Playing for the Other Team: Putin’s Follies


We’re up all night ‘til the sun

We’re up all night to get some

We’re up all night for good fun

We’re up all night to get lucky.

Nope, no gay undertones here.  Especially not when sung by the Russian Gay Men’s Chorus, excuse me, the Russian Ministry of Internal Affairs.  I must admit, in the final days leading up to the Opening Ceremony of the 2014 Sochi Winter Olympic Games, I was filled with a sense of dread and apprehension.  Something was going to happen.  I didn’t know what, but I could feel it coming.  There were threats of terrorism from various extremist groups, anxiety amongst GLBT athletes and fans about their welcome, and general unease as to whether Sochi was ready to host, with buildings and bathrooms incomplete and streets unpaved.

Something happened all right.  The Russian Police Choir sang Daft Punk.  In full military uniform.

Was it just me, or did the scene slightly resemble Captain Von Trapp singing “Edelweiss” at the end of The Sound of Music?  You know, onstage at the Salzburg Music Festival while the Nazis waited for him, right before escaping with his family to Switzerland?  Of course you do, I know my audience.

The men sure looked nervous, and I don’t blame them.  One wrong flick of the wrist, one sinful hip swivel, and they might have been whisked offstage.  I’m surprised they didn’t promptly all arrest each other for violating the Gay Propaganda Law.  Weirdo mustached man, at least, was definitely looking to get violated.  Seriously.  YouTube it.

Next up, Swan Lake.  Sochi Mayor Anatoly Pakhomov had insisted that Sochi had no gay people.  Um, I just found them all.

The headlines screamed “Sorry Vlad, That Was the Gayest Opening Ceremony Ever,” (Slate Magazine) and “Putin’s Way-Gay Opening Ceremony” (Daily Beast).  Then, the world let out a collective sigh of relief, and the Games were underway as normal.  As normal as could be, anyway, with animal activist groups descending upon the city to gather up and save all the stray dogs the Russian government had begun to euthanize.  (As far as I could tell, this angered the GLBT community as much, if not more than the oppressing the gays.  Nothing gets lesbians riled up faster than hurting puppies.)

Minnesotan Olympians have been successful in making their presence known in numerous events, including hockey, curling, and skiing.  USA women’s hockey boasts five current or former Gophers, including current NCAA Player of the Year Amanda Kessel (whose brother Phil is a forward for the men’s hockey team) and as of press time has defeated Finland and Switzerland, which pits them off against long-time rival and defending gold medal winner Canada.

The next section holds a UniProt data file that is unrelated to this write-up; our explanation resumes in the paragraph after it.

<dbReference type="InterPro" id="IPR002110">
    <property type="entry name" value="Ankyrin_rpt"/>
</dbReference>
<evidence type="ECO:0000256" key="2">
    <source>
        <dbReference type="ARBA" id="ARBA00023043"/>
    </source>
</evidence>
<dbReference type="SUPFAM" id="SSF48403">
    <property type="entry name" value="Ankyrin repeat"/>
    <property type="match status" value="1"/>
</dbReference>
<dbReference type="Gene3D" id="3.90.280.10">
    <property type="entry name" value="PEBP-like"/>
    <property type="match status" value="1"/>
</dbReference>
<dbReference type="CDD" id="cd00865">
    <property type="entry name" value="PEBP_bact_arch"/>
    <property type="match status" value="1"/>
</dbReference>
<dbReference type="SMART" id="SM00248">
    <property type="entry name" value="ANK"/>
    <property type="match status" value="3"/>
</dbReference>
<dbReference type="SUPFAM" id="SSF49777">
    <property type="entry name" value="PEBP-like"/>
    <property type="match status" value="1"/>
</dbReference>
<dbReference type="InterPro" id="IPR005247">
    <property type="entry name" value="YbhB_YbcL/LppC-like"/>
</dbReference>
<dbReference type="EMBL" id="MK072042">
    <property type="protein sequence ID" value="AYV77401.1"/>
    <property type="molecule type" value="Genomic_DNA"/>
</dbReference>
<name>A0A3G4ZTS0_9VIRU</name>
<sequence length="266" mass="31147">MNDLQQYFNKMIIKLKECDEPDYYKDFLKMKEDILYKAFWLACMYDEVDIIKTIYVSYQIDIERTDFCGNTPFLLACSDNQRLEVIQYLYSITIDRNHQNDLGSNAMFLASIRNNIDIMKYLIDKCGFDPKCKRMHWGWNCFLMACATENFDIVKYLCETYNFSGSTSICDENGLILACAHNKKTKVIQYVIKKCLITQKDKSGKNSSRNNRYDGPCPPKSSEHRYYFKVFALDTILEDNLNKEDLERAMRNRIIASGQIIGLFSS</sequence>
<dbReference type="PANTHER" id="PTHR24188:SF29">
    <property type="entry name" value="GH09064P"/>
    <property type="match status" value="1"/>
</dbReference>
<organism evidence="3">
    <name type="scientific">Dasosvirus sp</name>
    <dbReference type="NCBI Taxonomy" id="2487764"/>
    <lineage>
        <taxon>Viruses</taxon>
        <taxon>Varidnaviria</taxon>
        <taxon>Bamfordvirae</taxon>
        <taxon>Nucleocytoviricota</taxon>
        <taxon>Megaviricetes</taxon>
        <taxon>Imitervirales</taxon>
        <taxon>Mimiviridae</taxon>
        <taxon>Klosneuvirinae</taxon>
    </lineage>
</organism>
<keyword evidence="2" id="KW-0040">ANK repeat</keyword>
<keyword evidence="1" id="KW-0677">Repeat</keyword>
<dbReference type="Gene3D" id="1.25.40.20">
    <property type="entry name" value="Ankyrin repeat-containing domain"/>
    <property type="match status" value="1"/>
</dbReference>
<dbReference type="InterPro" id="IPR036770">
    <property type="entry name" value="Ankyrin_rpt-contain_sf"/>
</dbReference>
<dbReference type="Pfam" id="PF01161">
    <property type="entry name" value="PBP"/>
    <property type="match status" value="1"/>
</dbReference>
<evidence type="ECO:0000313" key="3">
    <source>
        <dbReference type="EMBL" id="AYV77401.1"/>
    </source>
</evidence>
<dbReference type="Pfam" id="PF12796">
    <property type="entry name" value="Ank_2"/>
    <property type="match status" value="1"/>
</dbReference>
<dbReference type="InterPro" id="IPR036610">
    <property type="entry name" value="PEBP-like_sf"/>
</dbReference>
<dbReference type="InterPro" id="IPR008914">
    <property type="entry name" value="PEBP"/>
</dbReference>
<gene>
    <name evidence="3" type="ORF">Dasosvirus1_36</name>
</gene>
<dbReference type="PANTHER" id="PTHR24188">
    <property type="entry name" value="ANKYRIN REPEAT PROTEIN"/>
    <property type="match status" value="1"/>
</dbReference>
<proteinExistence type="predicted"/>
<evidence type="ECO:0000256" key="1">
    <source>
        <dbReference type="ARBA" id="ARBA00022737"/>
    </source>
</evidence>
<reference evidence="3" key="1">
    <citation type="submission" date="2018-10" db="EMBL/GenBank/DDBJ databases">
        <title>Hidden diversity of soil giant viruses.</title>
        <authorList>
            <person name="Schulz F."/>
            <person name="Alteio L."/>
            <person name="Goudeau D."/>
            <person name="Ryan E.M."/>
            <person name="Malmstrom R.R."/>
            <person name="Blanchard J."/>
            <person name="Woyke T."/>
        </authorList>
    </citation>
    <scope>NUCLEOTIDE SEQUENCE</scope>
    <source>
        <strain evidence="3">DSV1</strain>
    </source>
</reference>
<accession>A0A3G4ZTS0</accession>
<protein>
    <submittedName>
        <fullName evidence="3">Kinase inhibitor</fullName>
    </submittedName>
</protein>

Seven out gay athletes are competing in Sochi as well, all of whom are women.  Ahem.  Looking at you, men’s figure skating.  Thankfully, former Olympian Johnny Weir remains true to self, attracting attention wearing a new fabulous and flamboyant outfit each day while serving as an analyst and commentator.  Ireen Wüst, a speedskater from the Netherlands became the first out athlete to medal, winning Gold in the 3000 meters.

The Games will be wrapping up by the time this column hits the stands, and, knock on wood, the worries of a scary “something” happening never materialized.  Unless, of course, you’re Bob Costas.  Whatever is going on in his eyeballs is pretty scary.  To small children watching television.  Go home, Bob.  You’re drunk.

As the games continue, the rest of the world has moved on to newer stories, including that of a star college football player predicted to be drafted high in May’s NFL draft who shocked the sporting world by announcing he is gay.  More on the impact of his decision to football and the GLBT community in the next issue.  In the meantime, I’ll continue watching Putin’s Totally Not Gay Olympics, and hope that the Americans and the lezzies continue to “Get Lucky.”

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